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Best Plants for Productivity, Concentration and Mood

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Publisher: Bloombox Club
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creativity health productivity psychology

The UK has amped up its plans to reduce the spread of coronavirus, with schools and offices across the country closing indefinitely, public transport closing, and working from home advised wherever possible. 

With no sign of these measures abating before August, we can expect to see a lot of the same four walls for the coming months - by which time the novelty of working in pyjama bottoms may have worn off ...

If you have to move indoors, taking a piece of the outside with you could be the trick to keeping sane and productive: as well as making our homes look and feel nice, houseplants are thought to improve attention span, concentration levels and creativity.

In studies using test scores and worker output as markers, environments with indoor plants correlate with increased productivity (Nieuwenhuis et al., 2014) and fewer sick days (Elzeyadi, 2011).

Read on for our recommendations on the best plants to work from home, based on current research.

Best plants for productivity

Although all natural forms are associated with increased productivity, certain elements produce the strongest response because of the way humans have adapted.

For example, evolutionary psychologists have deduced that plants reminiscent of our ancestral home on the Savannah are the best at reducing the body's response to stress - these include plants top-heavy plants, or those with overhanging canopies, such as the Strelizia regina.

Separately, we benefit from environments which are rich with diverse and dense plant life and to the colour green (because they signalled a healthy and fruitful environment to our ancestors). 

For this we recommend quick-growing jungly plants, like Monsteras and Pothos plants.

monsterra deliciosa swiss cheese plant

Plants that help us relax and focus

Studies show that the human eye is particularly attuned to deal with fractal patterns of a certain dimensional range (Wise and Taylor 2002).

Fractal patterns are continuous patterns that could repeat infinitely - you’ve probably seen them in contemporary art paintings (they’re the ones that make you feel dizzy!). But it’s the fractal patterns found in nature that have a positive effect on our attention span.

A paper published in the Journal of Life Sciences concluded, after clinical trials, that fractal patterns in nature induce an ‘alpha response’: a relaxed yet wakeful state (Hagerhall et al., 2015).

In essence, when we’re in this state, our minds get relief from the overstimulating effects of laptops and blue screen tech and allow us to focus on specific tasks. Plants with fractal patterns include many calatheas, with the Orbifolia being a prime example, as well as the Spiral Cactus and Echeverias.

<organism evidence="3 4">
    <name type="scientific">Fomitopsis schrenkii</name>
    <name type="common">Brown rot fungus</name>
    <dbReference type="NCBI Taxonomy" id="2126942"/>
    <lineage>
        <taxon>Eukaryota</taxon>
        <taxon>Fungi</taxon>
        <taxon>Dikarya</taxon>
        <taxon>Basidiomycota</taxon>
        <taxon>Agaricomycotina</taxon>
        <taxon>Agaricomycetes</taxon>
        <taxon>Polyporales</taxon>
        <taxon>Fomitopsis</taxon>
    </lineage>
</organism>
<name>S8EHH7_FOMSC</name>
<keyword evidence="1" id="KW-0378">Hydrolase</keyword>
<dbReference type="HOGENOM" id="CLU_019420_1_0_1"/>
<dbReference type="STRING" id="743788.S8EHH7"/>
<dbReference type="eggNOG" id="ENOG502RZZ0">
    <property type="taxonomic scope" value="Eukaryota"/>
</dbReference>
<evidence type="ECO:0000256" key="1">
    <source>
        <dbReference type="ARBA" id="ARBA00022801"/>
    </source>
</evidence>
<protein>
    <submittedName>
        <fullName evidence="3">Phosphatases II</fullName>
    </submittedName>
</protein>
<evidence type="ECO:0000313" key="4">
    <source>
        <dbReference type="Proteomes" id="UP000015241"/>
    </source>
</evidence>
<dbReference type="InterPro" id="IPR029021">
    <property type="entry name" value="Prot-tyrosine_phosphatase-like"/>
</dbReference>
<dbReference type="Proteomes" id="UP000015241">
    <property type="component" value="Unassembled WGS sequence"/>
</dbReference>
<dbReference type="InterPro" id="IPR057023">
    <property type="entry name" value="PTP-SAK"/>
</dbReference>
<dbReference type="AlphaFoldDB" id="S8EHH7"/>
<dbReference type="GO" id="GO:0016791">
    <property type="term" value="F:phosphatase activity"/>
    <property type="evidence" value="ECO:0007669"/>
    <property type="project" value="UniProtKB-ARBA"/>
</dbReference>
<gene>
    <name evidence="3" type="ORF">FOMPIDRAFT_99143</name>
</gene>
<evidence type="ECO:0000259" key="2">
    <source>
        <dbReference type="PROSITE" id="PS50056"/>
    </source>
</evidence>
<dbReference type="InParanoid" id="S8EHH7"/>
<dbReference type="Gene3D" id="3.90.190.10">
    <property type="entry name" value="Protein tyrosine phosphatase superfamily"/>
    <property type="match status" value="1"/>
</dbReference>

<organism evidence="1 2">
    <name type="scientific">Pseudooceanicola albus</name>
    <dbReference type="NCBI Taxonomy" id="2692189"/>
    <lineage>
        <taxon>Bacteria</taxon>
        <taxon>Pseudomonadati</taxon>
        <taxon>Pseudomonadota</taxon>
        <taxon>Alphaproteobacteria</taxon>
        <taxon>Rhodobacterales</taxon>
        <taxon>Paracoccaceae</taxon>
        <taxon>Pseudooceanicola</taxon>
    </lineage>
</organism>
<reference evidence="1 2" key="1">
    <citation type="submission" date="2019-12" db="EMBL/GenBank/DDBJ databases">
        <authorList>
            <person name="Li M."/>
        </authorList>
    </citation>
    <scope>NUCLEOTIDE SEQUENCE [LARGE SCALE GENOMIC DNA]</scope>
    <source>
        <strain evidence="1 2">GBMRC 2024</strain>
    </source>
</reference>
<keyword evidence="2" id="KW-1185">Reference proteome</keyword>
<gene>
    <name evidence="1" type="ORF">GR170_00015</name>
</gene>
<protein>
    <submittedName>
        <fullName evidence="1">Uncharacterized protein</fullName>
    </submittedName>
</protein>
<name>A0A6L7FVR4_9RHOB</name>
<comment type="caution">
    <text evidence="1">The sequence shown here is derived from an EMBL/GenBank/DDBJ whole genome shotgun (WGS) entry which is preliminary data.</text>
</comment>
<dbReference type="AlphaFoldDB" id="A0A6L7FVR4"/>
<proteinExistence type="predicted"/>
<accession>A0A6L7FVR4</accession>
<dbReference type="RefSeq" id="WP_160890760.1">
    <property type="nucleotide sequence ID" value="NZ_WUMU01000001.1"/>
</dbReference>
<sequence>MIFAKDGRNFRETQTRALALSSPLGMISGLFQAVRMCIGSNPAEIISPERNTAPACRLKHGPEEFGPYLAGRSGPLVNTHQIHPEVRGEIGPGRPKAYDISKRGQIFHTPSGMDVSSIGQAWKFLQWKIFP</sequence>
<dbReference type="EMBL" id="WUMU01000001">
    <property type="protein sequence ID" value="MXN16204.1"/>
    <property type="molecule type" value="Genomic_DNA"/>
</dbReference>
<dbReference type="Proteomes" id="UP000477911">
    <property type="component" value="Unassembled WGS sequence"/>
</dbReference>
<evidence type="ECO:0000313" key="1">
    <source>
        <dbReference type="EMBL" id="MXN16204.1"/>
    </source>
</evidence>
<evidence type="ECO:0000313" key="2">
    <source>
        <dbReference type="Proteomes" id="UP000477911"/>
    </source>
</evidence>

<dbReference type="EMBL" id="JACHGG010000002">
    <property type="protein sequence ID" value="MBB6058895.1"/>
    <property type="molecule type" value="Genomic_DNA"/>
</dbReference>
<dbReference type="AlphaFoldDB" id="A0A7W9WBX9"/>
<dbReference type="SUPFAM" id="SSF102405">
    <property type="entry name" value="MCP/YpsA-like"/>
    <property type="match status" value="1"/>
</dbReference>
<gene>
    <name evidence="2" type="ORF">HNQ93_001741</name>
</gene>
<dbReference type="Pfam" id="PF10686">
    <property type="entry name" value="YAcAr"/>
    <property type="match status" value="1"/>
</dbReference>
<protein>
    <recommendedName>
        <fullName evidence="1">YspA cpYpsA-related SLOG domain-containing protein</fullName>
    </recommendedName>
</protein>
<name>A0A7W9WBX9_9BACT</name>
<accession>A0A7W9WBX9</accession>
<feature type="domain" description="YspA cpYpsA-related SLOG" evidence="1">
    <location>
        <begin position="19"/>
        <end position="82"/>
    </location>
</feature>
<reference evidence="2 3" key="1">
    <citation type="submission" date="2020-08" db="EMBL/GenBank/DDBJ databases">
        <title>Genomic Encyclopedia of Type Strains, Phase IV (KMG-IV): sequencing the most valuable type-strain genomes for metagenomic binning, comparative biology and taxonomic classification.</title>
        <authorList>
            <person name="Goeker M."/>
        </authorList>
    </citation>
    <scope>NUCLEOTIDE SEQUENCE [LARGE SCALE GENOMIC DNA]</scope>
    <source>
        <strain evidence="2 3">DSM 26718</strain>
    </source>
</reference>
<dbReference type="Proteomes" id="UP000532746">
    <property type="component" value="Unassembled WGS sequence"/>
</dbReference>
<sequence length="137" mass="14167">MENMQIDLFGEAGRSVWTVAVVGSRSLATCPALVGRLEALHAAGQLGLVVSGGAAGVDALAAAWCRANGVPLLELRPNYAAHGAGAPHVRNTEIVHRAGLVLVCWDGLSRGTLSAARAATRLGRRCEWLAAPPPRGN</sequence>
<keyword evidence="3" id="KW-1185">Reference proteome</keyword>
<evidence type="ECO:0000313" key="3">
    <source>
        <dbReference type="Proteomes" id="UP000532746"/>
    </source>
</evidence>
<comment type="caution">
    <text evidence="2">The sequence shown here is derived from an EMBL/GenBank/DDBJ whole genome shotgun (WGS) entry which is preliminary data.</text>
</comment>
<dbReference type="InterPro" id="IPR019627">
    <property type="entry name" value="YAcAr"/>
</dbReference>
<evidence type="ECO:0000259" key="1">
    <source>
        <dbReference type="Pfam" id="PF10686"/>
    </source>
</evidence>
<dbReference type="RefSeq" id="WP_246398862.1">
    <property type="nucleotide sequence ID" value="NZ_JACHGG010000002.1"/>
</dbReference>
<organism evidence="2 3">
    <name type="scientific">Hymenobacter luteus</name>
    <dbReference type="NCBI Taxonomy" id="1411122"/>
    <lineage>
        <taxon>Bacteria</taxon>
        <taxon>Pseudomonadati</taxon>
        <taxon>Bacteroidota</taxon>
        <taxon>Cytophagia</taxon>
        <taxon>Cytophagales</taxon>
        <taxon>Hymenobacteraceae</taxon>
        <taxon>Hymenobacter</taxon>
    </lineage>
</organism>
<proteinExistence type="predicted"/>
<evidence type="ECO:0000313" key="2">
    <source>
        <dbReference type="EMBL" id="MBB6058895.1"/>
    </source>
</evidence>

Plants to boost cognition and creativity

Following an eight month study, Robert Ulrich found that adding plants to an office environment resulted in a 15% increase in flexible solutions to problems from females within the office and a 15% increase in new ideas from male employees.

Gender differences aside, the results of Ulrich’s study are pretty persuasive. So, if you think you’re going to use your quarantine time to write that novel or screenplay, some greenery might be the answer.

If you’re new to plants, or want to give your current collection a boost, consider an easy-care mature plant, like our extra large Rhapis excelsa


Plants that make you feel less claustrophobic

Working from home might seem like a cosy treat at first, but pretty quickly those same four walls can become constricting.

To make your interior feel more open, consider trailing plants which can be trained to climb with plant supports.

philodendron squamiferum


We recommend a Red Rhipsalis for hanging and a Philondren squamiferum, which have a broad, open growth habit.  

As well as being good for productivity, being immersed in nature helps support our immune systems! Shop our immune boosting collection here


Elzeyadi, Ihab M. K.. (2011). “Daylighting-Bias and Biophilia : Quantifying the Impact of Daylighting on Occupants Health.”

Hägerhäll, Caroline & Laike, Thorbjörn & Kuller, M & Marcheschi, Elizabeth & Boydston, C & Taylor, Richard. (2015). Human Physiological Benefits of Viewing Nature: EEG Responses to Exact and Statistical Fractal Patterns. Nonlinear dynamics, psychology, and life sciences. 19. 1-12. 

Nieuwenhuis, M., Knight, C., Postmes, T., & Haslam, S. A. (2014). The relative benefits of green versus lean office space: Three field experiments. Journal of Experimental Psychology: Applied, 20(3), 199–214.

Wise, J. A. and Taylor, R. P. (2002) ‘Fractal Design Strategies for Enhancement of Knowledge Work Environments’, Proceedings of the Human Factors and Ergonomics Society Annual Meeting, 46(9), pp. 854–858. 


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